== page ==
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Catfights of biblical proportions: sibling rivalry may make good reality TV, but pitting Martha against Mary doesn't do either of them justice.

EVERY THIRD YEAR IN JULY I'M TEMPTED TO SCHEDULE a dental appointment for Sunday morning. That's because I'd rather go to the dentist than listen to another homily about Martha and Mary. The temptation to present these two sisters as adversaries seems irresistible. We're invited to a catfight in Bethany between Martha, queen of the kitchen, and Mary, high priestess of the interior life. It's like setting Martha Stewart against Oprah Winfrey, with Martha always wrong and Oprah always right. But I'm just not buying it. Setting these two amazing sisters at each other's throats is just too simplistic.

Hair-pulling between sisters always sounds more like Hollywood than real life anyway. Love is the bottom line in most families. Filial loyalty starts at the bassinet and continues in the schoolyard, during the dating game, and on through weddings, births, and funerals. Most of us will share tears of joy with our siblings and clasp hands wordlessly over sorrows. There are seasons, too, when we disagree and relations cool until our love catches up to our bullheadedness. But that business about blood being thicker than water holds a lot of truth. We are as close as muscle to bone.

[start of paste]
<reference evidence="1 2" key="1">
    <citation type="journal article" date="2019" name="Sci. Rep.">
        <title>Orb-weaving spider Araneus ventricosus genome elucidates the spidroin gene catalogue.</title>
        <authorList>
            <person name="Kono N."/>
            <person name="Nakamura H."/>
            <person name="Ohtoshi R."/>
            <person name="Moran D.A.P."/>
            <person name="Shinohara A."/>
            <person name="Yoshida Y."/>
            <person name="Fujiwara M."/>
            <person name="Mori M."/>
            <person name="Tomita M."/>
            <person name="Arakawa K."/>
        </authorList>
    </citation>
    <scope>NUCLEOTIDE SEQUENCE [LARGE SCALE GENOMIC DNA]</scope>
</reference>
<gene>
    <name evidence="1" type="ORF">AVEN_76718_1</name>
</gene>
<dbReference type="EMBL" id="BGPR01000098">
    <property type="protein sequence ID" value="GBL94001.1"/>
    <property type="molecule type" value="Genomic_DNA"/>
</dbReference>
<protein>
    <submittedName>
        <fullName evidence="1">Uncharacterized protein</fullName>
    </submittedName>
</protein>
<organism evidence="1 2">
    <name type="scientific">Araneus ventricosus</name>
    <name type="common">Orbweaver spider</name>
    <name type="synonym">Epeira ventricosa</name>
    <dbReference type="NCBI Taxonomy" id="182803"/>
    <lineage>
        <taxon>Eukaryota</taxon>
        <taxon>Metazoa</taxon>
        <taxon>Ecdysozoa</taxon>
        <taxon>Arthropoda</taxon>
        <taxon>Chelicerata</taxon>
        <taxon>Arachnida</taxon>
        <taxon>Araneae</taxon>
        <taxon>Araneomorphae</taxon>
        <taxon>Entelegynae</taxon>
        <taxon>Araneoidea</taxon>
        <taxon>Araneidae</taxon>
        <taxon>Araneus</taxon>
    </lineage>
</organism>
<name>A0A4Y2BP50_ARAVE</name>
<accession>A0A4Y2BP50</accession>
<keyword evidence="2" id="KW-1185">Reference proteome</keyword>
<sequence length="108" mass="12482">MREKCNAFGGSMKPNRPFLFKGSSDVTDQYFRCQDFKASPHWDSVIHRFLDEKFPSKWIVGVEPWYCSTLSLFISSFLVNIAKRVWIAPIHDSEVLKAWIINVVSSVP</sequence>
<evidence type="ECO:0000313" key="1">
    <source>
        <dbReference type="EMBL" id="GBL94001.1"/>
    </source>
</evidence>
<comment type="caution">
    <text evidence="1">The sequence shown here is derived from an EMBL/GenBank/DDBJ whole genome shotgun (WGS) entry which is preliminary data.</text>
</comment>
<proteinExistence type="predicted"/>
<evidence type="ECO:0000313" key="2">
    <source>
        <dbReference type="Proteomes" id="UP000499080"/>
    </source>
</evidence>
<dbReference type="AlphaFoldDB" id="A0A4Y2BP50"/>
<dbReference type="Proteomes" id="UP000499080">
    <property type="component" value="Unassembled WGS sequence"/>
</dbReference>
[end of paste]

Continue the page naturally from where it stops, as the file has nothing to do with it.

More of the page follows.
So why does the stereotype of feuding siblings persist? Maybe because it makes for a better story. In school we were taught that literature contains only a few great themes: man against God, man against the elements, man against man, man against himself. If you were going to write a great book, then your hero (woman or man) had to be opposed to some fierce and contrary force. "Happily ever after" might make a good ending for a book, but it's a rotten way to begin one.